Supernatural 11×2 Review: Form and Void
I didn’t go into the new season with much hope. I’ve done that in previous years and gotten burned. Season 9, I’m looking at you. Interestingly enough, I was pleasantly surprised. The show, in an effort to make up for past mistakes from both characters and show executives, has gone back to the golden years of the show for inspiration. They’ve taken these ideas and twisted them, which is both good and bad. Many of the characters, both recurring and new, are essentially reverting to bigger and better versions of characters in season 5. The new season shows great potential. However, issues remain.
First, the parts that I loved.
Sam has returned to the faith and is searching for an answer from a higher power. This time, they seem to be answering in fairly short order, but the answers they give need intelligence to decipher. I liked how Sam was able to use the minor comment of the interesting new Reaper to solve the big issue of his story-line. It was a logical leap as well. If the illness is caused by a biblical entity, biblical means of curing things should work. The hallucination, though, is worrying. Was it trying to hint at the need to hurt oneself to cure the illness, or is it related to future events? Sam’s continued lying doesn’t bode well, especially following that great speech, but hopefully it’ll be addressed in the near future. His makeshift taser was also quite a treat. Seeing the boys improvise really underlines how intelligent and adaptable they both are, and part of why they’ve survived as long as they have in a job that results in such a short shelf life.
Dean spends most of the episode apart from his brother, dealing with Jenna and the baby. He shows that he’s grown and understands the speech from last episode, trusting that his brother can handle himself while he deals with a separate but related case. I also liked that he calls Cas as soon as he can. This is a refreshing return to the Dean from the end of season 5 who was protective of both friends and family alike but able to trust and protect without smothering. This version of Dean is one I’ve wanted to see again for a very long time.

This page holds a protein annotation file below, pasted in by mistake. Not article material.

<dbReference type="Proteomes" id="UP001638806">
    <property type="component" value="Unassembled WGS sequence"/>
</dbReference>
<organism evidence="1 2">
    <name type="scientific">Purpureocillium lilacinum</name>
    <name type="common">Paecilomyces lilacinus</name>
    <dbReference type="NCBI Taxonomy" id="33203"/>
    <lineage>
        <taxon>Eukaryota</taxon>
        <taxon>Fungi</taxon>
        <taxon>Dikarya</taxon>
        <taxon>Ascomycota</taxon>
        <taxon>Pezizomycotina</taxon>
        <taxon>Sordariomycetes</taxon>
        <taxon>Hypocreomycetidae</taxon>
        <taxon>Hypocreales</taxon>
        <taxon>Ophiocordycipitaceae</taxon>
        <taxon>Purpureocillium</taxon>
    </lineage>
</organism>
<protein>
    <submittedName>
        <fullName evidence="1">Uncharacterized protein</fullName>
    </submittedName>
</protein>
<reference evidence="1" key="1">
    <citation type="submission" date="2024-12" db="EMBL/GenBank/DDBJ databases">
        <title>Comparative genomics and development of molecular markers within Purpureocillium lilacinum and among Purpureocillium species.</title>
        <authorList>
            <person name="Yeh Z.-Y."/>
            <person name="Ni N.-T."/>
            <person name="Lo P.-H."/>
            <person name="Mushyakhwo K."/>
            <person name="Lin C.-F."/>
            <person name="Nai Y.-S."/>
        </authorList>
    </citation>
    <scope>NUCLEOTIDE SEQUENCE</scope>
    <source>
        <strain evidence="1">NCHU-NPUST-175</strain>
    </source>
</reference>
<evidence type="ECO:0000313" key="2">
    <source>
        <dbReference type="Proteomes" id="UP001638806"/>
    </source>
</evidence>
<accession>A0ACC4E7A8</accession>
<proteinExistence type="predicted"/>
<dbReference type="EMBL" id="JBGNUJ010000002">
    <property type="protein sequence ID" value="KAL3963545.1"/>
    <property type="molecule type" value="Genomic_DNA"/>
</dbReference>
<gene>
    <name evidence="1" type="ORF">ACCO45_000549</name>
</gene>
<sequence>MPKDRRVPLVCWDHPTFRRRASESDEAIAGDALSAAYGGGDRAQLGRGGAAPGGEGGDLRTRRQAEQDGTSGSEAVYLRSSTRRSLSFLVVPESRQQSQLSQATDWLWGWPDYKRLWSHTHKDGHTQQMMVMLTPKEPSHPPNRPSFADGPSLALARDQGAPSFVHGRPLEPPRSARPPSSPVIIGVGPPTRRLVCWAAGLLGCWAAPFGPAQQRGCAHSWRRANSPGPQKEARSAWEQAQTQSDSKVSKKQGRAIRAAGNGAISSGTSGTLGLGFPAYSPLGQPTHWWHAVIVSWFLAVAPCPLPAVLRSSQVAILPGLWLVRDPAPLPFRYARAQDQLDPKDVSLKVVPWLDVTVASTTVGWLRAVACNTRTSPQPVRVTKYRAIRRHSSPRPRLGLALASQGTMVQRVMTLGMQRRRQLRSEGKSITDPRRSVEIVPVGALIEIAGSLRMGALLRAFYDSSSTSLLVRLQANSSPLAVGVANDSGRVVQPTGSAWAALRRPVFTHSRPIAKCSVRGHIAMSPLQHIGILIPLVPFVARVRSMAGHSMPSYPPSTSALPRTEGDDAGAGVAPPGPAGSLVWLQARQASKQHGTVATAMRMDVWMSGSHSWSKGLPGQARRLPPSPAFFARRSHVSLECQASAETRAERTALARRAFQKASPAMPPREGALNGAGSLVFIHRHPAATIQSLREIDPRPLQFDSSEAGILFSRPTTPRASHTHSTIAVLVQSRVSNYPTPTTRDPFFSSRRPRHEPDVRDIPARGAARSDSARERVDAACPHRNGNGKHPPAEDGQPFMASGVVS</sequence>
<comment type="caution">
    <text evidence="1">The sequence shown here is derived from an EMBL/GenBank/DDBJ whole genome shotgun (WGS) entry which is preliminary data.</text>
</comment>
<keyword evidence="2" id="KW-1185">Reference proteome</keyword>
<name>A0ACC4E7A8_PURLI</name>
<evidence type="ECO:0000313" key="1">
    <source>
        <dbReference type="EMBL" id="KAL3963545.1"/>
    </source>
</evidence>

Cas seems to be in a similar position as he was in the tail end of season 5. He’s lost, desperate, trying only to get help and keep from hurting anyone, and having lost his faith in God. All he needs now is a well-placed liquor store. It’s hard to see him so beaten down this early in a season. I’m glad that in the end, he finds his way home to the bunker. Hopefully, the boys spend the entire next episode trying to fix him; they owe him that much. I also hope that we’re given the treat this season of seeing Cas come face to face with God himself. After the events of the last 7 seasons, I think Cas could use the cathartic effects of a good solid shouting session at his Father. Plus, I really want to see everyone’s reactions.
Crowley seems to have reverted to course as the ultimate Evil character, much to the dismay of Dean. Dean can’t even say he didn’t see it coming. Both Dean and Sam have been warned that Crowley wasn’t their buddy over the last handful of episodes, not to mention Crowley’s warning in 5.20. Much like the “anything goes” manner he treated the people in the lobby of the pharmaceutical company in season 5, he treats everyone in the episode as expendable. The fantastic young sheriff is eliminated with a snap of his fingers as soon as she ceases to be of any entertainment value, and the family that he has in the van clearly doesn’t merit a moment’s thought in his mind. It’ll be interesting to see just what he wants Amara for, and who comes out on top in that face-off. The King of Evil versus the ultimate amoral force that eats souls for dinner.
I wonder if it’s even occurred to him that Demons are essentially corrupted souls without the hard candy shell? If you’re made of marshmallow, why take home a match?
The rise of the new Reaper brought to mind the introduction of Death himself in season 5, a link I feel is deliberate, thanks to the Reaper herself singing a version of the traditional American folk song “Oh Death” that was previously used in Death’s introduction. The new version of the Reapers feels a lot more foreboding then they have been in years. The re-imagining of Reaper lore in recent seasons left the species rather diminished, now somewhat mitigated by the power and authority that emanates from the new Reaper, Billie. It’ll be interesting to see her more, and to see if the other Reapers of the season are similarly beefed up and restored.